RabbitMQ Kubernetes Operator reaches 1.0

November 17th, 2020 by admin

We are pleased to announce that the RabbitMQ Operator for Kubernetes is now generally available. The RabbitMQ Operator makes it easy to provision and manage RabbitMQ clusters consistently on any certified Kubernetes distribution.  Operators inform the Kubernetes container orchestration system how to provision and control specific applications. The Kubernetes (hereafter K8s) Operator pattern is a way to extend the K8s API and state management to include the provisioning and management of custom resources -- resources not provided in a default K8s deployment. In this post, we’ll discuss how the Operator enables the K8s system to control a RabbitMQ cluster.

Where do I start?

If you are new to K8s, start with learning the basics of K8s and kubectl before attempting to use the operator.  You can also visit the Kube Academy for more in-depth primers. Watch this episode of TGIR to see how easy it is to deploy and monitor a RabbitMQ cluster with the operator. Next you can try the quick start guide. In a minute or two you will have the operator and your first instance of operator created rabbitMQ cluster.

Want to go further? Look at the operator yaml examples for quick deployment of advanced clusters. For the entire set of supported features, look at the documentation.

The Rabbit K8s Operator

It’s recommended that you first be familiar with the basics of K8s. If you need a refresher, VMware’s Kube Academy has a comprehensive set of resources.  The Rabbit MQ K8s operator is composed of 2 building blocks:
  • Custom resources: An extension to the native K8s resources in order to manage custom state of a particular stateful platform or application. In our case the custom resource  is reflecting the configuration size and state of a RabbitMQ cluster 
  • Custom controller: A k8s controller is a non-terminating loop that regulates the state of standard K8s resources, like ReplicaSet, StatefulSet, or Deployments. The custom controller is adding a non-terminating control loop with custom logic to regulate the state of the custom resource. In the case of RabbitMQ cluster, the controller can settle changes to cluster & node configurations.

What’s the value of a RabbitMQ Cluster Operator?

The RabbitMQ Cluster Operator (aka the operator) is a bridge between K8s managed states and RabbitMQ configuration and state.  The RabbitMQ Cluster Operator helps to simplify two types of tasks:
  • Provisioning of new clusters
  • Post-installation tasks, managed by K8s

Provisioning of a new RabbitMQ cluster

Creating a new RabbitMQ cluster on K8s manually is a multi step process, that the operator is automating:
  1. Creating the RabbitMQ configuration file as a ConfigMap, so that is can be mounted as a file by the RabbitMQ container
  2. Setting the K8s secrets required by RabbitMQ (TLS certificates, default user password etc)
  3. Creating a StatefulSet that will manage the cluster nodes (as pods)
  4. Creating a headless service(a service without a cluster IP) to manage rabbitMQ node discovery
  5. Creating a service for RabbitMQ clients to access the cluster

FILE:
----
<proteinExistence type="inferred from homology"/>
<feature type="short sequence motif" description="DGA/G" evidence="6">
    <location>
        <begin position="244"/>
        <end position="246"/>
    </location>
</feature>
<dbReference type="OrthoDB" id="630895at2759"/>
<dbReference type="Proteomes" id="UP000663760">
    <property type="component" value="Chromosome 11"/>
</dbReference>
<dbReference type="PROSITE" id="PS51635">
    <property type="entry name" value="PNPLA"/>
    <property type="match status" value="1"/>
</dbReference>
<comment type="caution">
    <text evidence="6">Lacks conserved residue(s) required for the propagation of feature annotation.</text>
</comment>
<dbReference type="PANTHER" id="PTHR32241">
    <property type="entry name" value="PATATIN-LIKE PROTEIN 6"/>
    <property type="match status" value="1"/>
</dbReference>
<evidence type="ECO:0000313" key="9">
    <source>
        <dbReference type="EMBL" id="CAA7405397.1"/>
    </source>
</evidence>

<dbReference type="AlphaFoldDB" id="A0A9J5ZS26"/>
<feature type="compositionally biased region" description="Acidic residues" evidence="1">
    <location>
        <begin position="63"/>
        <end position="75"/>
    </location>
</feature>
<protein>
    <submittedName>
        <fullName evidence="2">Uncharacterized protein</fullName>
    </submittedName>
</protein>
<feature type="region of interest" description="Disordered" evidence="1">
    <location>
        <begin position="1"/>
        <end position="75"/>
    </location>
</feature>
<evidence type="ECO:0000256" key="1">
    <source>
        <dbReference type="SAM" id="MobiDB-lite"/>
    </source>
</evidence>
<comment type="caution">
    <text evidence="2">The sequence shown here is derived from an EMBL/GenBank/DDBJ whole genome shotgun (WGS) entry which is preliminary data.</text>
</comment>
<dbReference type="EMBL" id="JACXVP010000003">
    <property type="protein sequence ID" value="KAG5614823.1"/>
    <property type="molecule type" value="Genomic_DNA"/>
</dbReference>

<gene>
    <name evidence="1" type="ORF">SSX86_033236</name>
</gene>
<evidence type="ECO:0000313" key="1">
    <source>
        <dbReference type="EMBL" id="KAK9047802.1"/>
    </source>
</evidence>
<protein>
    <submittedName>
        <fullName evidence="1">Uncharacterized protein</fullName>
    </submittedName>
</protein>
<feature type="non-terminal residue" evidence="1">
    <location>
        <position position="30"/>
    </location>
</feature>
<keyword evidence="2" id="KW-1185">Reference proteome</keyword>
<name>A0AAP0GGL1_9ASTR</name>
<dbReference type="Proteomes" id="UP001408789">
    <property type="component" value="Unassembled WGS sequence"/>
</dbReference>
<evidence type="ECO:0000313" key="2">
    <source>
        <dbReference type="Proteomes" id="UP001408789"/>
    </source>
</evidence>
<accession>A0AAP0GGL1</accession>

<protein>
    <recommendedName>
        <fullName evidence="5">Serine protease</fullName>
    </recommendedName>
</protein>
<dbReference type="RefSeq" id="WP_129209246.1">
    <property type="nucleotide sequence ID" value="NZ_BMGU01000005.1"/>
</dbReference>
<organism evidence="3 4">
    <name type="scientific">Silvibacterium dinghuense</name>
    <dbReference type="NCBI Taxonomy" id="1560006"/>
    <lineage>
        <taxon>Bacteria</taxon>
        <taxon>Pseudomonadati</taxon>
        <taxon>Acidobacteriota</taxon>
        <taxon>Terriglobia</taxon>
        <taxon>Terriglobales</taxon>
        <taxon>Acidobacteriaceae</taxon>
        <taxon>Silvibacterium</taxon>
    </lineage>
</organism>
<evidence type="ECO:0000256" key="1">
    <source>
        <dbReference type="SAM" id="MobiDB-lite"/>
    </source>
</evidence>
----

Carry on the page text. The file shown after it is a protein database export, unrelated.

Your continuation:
The operator is not the only way to automate this process, but it has the benefit of mapping all the RabbitMQ configurations into a k8s descriptor and a custom resource.  This means that there is a single source of truth regarding the cluster state, and users can manage their clusters configurations using Gitops

By using an operator to provision RabbitMQ clusters, the user enjoys several benefits:

  • A declarative API to create a RabbitMQ cluster with any setting with a single command. The operator is automating the provisioning of the complex set of K8s resources composing the cluster: such as services, pods, statefulset, persistent volumes etc 
  • The operator comes with a set of YAML examples so in most cases you have almost no effort in order to have a development or even a production grade cluster.
  • Once the cluster is created it has a K8s state and description you can observe to know if your RMQ cluster is ready. RabbitMQ comes with in-built support for Prometheus. Node and cluster metrics can be visualised with Grafana.
  • The operator goes further and displays status conditions for the RabbitMQ cluster. The possible status conditions are: 
    • ClusterAvailable - RabbitMQ accessible by client apps
    • AllReplicasReady - RabbitMQ cluster fully available
    • ReconcileSuccess - Custom Resource reconciled successfully. This being false may denote that the user needs to intervene (for example if TLS is enabled but the secret does not exist).
  • K8s controllers can now regulate the set of resources that compose the cluster: The rabbitMQ nodes, the routing service, the node registry service and the volumes. If any of these resources is not available according to K8s liveness probe, K8s will auto heal it
While the operator is useful for day 1 tasks, it confers even greater benefits when we talk about day 2 operations triggered by the user or by k8s.

Post Installation Tasks

Having a RabbitMQ cluster provisioned is just the beginning of the journey as any developer and operator knows. There are various lifecycle events to take care of:
  • Scaling the cluster when the application messaging volume increases as a result of additional functionality or demand growth
  • Self healing the cluster when a node is crashed or the network breaks
  • Rotating certificates
  • Upgrading the cluster with zero downtime when a new version of RabbitMQ is needed for security patching or new features